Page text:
He was labelled a defector by Kiwis but league superstar Jason Taumalolo has been hailed a hero in Tonga - and now he has even been gifted an estate there.

Taumalolo was the focal point – on and off the field – of Mate Ma'a Tonga's extraordinary Rugby League World Cup campaign after he ruffled feathers by choosing to play for Tonga rather than the Kiwis.

But his decision may have paid off with his endeavours now being tangibly recognised in Tonga.

The Cowboys lock has been given land in his mother's village.

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Teammate Tui Lolohea was also afforded the same honour.

"Jason and Tui were given land by the nobles in the villages of their families," said Tongan coach Kristian Woolf.

"I guess it was a reward for what they have done… it's certainly taken the nation on an amazing ride.

Tonga made it all the way to the semifinals in the Rugby League World Cup before being bested by England in a fraught encounter on November 25.

The team's near-fairytale journey through the tournament prompted an outpouring of support from Tongans in New Zealand with cars, homes and people all proudly decked out in Tongan flags and the team colours of red and white.

Woolf is now back in his native Queensland – though many of his team remain in Tonga – and reflected on an amazing few days in the Kingdom.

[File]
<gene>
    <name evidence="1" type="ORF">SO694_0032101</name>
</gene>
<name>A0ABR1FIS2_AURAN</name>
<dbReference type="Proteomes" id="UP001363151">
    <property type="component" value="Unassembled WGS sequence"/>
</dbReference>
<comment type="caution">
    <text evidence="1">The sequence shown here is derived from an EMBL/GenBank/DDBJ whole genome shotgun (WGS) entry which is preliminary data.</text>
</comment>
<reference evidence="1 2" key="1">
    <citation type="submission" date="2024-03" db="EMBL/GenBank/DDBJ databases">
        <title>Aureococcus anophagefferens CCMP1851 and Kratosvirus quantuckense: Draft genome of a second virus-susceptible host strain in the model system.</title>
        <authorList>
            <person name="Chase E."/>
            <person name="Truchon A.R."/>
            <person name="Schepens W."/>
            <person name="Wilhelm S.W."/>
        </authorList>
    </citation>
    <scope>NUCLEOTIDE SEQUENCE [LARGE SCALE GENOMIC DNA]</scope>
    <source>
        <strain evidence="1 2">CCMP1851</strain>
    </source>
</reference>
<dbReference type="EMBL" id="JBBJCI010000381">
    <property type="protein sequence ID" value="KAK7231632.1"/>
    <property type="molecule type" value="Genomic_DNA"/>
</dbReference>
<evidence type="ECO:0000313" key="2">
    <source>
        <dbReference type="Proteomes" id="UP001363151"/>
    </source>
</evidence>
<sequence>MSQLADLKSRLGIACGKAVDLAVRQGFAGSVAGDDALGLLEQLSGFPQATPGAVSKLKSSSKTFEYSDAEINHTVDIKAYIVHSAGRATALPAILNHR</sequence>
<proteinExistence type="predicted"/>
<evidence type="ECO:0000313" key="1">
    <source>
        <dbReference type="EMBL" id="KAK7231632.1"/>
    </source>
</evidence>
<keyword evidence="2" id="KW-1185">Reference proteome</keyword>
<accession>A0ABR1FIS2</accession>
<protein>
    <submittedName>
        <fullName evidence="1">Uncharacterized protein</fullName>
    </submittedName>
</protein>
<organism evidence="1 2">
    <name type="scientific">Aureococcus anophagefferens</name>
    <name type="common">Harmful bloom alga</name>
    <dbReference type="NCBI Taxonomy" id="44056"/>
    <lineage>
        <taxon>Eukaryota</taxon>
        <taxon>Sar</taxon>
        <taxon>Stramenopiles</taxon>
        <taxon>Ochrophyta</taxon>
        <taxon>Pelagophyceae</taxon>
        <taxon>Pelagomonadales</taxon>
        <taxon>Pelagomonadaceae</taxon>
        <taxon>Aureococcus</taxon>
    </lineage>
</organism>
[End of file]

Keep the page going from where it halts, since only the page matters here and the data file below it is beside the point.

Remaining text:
"It's been outstanding," said Woolf. "The welcome and reception we got before the tournament was amazing but it was even crazier this time. We almost couldn't leave the motel. There was just that many people sitting outside all the time, wanting to get photos and pictures and be a part of things."

Woolf said the team had left an enduring legacy.

"I'm very proud of how our boys conducted themselves on and off the field," he said. "But what I have been the proudest of is the way they've brought people together. The way they've brought every single Tongan – in Tonga, in New Zealand, in Australia – the way they've brought all those people together was exceptional.

"But it wasn't just the Tongans; before the England game, we were walking down the main street of Auckland and people from all across the Pacific were wishing you the best, a real sign of unity."

Woolf also wanted to shut the door on any lingering protests about last weekend's game, in the wake of Auckland based-Tongan lawyer Nalesoni Tupou's comments about referee Matt Cecchin on Friday.

"We are proud of what we have achieved and extremely appreciative of all the support from the community," said Woolf. "Even after the game, with the thousands of people who came to our [Auckland] hotel. I know it was labelled a protest, but it felt more a celebration and show of respect towards what we have done."

"Our players and officials are all professional and we understand that sometimes decisions go against you. We are disappointed by it but we have all moved on. And that is what everyone needs to do now; we are not going to get any result out of questioning whether that particular referee should have been refereeing a game. That is something that myself and the team want to distance ourselves from and everyone needs to move on."